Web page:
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How Australia helped rebuild English cricket in 1919

How Australia helped rebuild English cricket in 1919

War heroes from Australia helped save international and county cricket in England, after a tour of England and Scotland in the summer of 1919

Following the First World War, English cricket was in a state of disarray into which the Australian Imperial Forces team stepped. Comprised of men waiting for demobilisation, the AIF XI were well-received by cricket-hungry crowds on their tour, helping hugely with ailing county finanaces and assuring that the Ashes contests would resume the following year in 1920.

These unsung Australian cricketing heroes and intrepid soldiers, as well as their tour of 1919, are covered in-depth in the new book, From Darkness Into Light: The war heroes who helped save cricket from oblivion (Pitch Publishing) by John Broom and Anthony Condon.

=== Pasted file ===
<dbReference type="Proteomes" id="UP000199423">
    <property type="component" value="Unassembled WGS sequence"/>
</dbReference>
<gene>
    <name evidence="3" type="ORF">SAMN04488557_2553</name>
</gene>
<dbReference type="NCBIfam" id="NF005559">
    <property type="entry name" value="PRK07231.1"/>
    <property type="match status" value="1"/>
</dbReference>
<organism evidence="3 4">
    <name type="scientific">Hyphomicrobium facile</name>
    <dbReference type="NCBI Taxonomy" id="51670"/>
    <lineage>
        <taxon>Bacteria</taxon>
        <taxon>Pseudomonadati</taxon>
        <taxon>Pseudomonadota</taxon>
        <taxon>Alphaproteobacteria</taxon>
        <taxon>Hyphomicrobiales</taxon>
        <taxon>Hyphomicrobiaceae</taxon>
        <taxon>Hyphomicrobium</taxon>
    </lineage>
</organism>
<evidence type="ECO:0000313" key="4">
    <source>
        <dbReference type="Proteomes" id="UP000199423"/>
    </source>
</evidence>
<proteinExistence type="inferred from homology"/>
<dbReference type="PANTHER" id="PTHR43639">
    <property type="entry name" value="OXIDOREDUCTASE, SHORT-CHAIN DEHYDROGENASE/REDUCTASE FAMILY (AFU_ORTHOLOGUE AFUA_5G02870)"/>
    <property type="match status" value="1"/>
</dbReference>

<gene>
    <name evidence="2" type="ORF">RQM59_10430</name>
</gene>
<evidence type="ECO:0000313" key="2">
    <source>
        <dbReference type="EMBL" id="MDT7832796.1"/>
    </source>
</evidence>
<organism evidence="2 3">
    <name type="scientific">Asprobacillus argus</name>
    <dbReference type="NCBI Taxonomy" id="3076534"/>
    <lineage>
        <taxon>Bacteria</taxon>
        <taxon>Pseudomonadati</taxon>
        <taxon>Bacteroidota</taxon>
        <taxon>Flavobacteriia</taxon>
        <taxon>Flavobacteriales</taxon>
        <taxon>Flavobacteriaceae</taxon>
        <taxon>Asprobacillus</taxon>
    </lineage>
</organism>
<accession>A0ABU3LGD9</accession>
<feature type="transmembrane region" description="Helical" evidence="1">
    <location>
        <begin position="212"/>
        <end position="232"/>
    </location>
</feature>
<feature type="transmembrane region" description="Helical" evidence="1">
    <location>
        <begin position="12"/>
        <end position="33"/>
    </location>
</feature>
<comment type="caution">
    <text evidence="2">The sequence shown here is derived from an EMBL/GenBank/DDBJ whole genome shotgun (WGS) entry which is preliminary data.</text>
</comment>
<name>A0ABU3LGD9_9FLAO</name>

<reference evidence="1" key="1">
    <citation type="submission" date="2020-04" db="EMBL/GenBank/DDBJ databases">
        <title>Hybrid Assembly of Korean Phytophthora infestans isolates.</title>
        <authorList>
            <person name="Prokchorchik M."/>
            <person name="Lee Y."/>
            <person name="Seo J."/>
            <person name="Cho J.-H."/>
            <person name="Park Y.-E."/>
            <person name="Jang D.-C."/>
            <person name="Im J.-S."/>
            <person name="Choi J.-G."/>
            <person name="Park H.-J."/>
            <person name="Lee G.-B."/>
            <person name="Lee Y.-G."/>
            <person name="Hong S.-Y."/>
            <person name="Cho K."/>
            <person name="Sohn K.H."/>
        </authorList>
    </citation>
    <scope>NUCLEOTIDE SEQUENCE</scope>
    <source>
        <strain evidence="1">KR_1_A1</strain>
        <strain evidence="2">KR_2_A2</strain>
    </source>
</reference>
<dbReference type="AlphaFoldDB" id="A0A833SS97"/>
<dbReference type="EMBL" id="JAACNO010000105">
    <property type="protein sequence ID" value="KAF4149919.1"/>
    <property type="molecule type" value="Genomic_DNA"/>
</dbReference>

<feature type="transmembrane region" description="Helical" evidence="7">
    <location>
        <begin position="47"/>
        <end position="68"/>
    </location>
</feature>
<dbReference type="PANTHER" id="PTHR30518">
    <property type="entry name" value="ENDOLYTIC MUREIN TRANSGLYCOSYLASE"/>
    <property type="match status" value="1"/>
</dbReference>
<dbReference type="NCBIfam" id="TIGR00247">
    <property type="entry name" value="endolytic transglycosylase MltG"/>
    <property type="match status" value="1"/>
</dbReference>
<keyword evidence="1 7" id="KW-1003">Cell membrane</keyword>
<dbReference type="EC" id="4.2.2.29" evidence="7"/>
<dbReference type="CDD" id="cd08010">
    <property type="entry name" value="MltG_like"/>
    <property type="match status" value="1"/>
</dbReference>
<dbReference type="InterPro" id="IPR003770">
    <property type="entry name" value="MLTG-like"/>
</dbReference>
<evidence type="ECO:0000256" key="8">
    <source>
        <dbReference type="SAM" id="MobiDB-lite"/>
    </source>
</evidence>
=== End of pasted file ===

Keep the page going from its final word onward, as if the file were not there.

This excerpt provides some samples of the challenges that cricket in both England and Australia were facing.

Anxieties begin

The difficulties of arranging a representative Test side were raised almost immediately. Journalist Alfred Pullin was described by Wisden as “one of the foremost authorities on cricket and football in English journalism”. Writing under the pseudonym Old Ebor in the Yorkshire Evening Post, he wrote that a representative English side could not be put together until county cricket was “thoroughly re-organised”.

"The greater concentration of cricket in Australia, centred on just a handful of cities, made it easier for the Australians to rebuild"

He noted that although Australia would have a similar problem, the greater concentration of cricket in Australia, centred on just a handful of cities, would make it easier for the Australians to rebuild.

Lord Harris has his doubts

A portrait painting of Lord Harris from 1919
A portrait painting of Lord Harris from 1919. Credit: Arthur Hacker / Bridgemanimages (Wikimedia Commons)